Open Access Research article

The past, present and future of Scientific discourse

Henry S Rzepa

Author Affiliations

Department of Chemistry, Imperial College London, Exhibition Road Campus, London SW7 2AZ, UK

Journal of Cheminformatics 2011, 3:46  doi:10.1186/1758-2946-3-46

Published: 14 October 2011

Abstract

The science journal is 346 years old in 2011, having evolved continuously but largely incrementally over that period. Its reinvention for an online presence has largely preserved its previously printed nature, in the sense that much of the increased functionality which is potentially offered by this new medium has yet to be exploited. In the present article an attempt is made to discuss two previously published papers, one in 1953 and the other in 2010, and to illustrate how additional functionality can be implemented in the form of accessible data sourced from quantum mechanical calculation and how subsequent discourse in the form of blogs may add to the process. In this sense, the reader of this article is invited to try for themselves whether these enhancements improve their scientific understanding, and whether such enhanced journals are good models for the future evolution of the genre.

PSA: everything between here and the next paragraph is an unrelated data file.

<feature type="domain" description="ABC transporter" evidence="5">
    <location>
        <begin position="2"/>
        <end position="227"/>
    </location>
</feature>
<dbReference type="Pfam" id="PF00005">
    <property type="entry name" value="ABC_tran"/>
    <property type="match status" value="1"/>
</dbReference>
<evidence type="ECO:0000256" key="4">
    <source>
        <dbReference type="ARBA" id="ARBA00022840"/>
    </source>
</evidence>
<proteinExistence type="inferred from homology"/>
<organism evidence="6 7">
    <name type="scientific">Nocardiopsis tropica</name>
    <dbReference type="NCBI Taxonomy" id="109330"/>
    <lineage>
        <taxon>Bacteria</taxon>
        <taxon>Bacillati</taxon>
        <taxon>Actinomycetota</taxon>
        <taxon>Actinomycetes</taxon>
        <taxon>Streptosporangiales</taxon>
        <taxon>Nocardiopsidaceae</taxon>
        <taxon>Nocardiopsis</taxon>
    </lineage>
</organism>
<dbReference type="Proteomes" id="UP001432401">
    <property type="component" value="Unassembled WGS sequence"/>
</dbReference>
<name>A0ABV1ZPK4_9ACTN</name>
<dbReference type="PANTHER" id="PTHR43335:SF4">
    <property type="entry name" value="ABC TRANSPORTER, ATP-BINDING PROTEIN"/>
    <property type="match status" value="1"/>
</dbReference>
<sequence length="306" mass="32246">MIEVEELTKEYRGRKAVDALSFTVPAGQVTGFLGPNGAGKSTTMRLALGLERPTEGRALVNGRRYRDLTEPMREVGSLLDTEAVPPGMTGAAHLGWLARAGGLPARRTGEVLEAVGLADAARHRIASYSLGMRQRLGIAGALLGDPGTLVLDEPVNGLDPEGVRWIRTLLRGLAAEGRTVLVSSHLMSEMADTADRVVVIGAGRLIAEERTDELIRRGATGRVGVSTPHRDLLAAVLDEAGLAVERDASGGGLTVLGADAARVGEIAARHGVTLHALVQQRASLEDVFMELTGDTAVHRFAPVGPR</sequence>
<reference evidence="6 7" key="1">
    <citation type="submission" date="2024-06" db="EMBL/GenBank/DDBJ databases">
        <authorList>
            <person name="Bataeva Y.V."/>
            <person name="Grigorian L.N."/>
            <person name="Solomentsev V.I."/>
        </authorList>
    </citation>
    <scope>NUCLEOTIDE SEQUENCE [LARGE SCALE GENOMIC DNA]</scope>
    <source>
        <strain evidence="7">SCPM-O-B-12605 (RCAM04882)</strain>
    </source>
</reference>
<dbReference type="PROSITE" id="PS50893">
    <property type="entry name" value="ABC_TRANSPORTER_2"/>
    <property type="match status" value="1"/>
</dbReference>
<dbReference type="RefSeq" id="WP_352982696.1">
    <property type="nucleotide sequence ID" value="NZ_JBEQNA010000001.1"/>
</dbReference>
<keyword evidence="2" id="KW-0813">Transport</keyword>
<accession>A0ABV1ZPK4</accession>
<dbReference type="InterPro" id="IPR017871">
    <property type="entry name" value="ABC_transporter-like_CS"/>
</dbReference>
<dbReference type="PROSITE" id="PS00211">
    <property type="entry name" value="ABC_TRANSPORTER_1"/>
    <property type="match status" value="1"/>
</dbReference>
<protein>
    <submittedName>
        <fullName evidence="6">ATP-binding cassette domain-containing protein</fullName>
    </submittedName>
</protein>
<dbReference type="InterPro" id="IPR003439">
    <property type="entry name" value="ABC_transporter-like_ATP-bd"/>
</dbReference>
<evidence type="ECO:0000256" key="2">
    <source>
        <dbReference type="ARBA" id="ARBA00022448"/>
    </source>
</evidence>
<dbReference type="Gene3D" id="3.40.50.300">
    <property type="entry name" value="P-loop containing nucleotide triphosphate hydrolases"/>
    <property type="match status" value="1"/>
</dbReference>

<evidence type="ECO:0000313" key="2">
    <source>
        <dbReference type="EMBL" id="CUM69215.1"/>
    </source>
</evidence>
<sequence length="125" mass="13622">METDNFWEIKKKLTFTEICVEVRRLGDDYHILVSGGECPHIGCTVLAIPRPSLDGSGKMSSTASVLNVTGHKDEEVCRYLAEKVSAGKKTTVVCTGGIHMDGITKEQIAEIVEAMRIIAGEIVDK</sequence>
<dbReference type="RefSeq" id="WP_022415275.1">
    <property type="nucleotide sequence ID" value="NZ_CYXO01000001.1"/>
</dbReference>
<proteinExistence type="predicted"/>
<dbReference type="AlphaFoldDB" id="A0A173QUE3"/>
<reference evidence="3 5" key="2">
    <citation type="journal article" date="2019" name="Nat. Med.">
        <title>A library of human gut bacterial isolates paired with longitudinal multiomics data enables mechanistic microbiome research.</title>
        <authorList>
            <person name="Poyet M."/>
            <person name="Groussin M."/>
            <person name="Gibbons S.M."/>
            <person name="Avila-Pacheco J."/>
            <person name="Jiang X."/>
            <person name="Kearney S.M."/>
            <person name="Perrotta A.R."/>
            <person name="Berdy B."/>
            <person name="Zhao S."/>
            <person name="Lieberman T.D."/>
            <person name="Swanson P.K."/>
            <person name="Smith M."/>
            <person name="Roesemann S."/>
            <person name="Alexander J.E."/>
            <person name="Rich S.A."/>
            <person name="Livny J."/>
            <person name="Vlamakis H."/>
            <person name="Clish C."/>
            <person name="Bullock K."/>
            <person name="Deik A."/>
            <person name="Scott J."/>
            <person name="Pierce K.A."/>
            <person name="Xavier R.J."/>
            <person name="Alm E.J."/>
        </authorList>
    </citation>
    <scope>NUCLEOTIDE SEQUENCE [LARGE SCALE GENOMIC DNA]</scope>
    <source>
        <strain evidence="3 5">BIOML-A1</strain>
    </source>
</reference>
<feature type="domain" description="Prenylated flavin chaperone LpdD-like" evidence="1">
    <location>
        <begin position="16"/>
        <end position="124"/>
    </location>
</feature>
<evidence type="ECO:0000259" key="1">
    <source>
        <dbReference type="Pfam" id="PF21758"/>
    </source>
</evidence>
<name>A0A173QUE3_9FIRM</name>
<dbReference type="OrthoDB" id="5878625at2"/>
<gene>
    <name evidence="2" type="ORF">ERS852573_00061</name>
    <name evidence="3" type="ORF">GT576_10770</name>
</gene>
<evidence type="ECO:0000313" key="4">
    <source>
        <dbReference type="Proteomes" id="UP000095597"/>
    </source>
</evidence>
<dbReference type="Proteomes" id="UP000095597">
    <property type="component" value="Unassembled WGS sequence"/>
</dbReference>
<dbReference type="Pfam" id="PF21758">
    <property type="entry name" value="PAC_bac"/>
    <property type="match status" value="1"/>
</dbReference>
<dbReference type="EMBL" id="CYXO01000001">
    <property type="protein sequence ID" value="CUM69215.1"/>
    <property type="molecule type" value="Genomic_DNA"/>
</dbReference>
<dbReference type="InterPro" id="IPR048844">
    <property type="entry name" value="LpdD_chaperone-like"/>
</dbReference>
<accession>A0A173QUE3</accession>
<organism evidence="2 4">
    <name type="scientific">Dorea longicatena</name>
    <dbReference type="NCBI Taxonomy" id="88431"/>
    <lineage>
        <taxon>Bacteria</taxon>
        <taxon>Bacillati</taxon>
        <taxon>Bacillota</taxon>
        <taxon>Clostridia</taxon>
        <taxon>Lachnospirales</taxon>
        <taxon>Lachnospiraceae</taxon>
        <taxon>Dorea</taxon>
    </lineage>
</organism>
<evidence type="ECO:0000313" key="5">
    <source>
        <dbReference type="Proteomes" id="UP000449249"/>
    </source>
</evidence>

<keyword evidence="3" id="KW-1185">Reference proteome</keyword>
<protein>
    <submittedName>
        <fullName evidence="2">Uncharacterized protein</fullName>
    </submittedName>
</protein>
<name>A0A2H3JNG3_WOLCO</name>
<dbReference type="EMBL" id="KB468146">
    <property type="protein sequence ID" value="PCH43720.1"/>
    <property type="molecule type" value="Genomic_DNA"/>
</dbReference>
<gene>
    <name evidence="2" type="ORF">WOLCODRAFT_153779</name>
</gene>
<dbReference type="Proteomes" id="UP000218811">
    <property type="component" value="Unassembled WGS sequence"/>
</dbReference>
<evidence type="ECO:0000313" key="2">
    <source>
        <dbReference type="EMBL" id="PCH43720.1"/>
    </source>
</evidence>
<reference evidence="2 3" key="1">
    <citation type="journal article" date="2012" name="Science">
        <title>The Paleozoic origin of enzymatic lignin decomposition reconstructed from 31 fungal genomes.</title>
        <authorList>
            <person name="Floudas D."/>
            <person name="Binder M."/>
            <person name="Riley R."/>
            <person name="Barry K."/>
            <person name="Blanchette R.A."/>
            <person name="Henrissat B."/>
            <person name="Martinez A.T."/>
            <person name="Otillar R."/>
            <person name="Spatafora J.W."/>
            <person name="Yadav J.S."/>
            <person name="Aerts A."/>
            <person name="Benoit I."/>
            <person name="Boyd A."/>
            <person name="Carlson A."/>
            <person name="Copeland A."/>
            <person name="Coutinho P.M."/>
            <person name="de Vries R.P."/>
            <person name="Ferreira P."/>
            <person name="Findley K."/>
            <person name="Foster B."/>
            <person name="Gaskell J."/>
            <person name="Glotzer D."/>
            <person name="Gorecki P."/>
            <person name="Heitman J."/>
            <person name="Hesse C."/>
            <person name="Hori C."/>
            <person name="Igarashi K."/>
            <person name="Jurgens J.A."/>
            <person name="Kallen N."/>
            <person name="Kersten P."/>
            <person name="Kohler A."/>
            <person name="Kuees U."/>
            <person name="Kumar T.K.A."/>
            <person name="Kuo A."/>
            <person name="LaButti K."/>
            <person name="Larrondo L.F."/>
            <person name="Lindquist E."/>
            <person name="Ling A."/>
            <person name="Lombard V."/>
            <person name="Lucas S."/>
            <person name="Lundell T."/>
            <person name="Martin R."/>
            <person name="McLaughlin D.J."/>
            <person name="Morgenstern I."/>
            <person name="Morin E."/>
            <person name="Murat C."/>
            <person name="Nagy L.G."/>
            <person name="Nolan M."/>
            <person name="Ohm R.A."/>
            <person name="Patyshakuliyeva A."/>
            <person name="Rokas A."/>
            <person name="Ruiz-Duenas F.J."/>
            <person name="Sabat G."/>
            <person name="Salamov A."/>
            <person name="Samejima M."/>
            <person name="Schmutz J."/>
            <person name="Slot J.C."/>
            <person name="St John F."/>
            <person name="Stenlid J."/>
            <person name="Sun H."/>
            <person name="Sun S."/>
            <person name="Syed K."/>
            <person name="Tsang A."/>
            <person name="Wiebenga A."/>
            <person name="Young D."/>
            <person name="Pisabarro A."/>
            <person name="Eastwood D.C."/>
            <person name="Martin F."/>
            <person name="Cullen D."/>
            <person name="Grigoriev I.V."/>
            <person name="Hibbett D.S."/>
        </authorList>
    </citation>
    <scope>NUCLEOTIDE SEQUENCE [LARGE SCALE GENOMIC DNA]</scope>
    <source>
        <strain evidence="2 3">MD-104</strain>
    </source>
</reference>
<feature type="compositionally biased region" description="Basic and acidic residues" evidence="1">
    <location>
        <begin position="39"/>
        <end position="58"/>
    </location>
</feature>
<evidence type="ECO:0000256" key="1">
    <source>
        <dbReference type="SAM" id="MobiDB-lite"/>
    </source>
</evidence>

Graphical abstract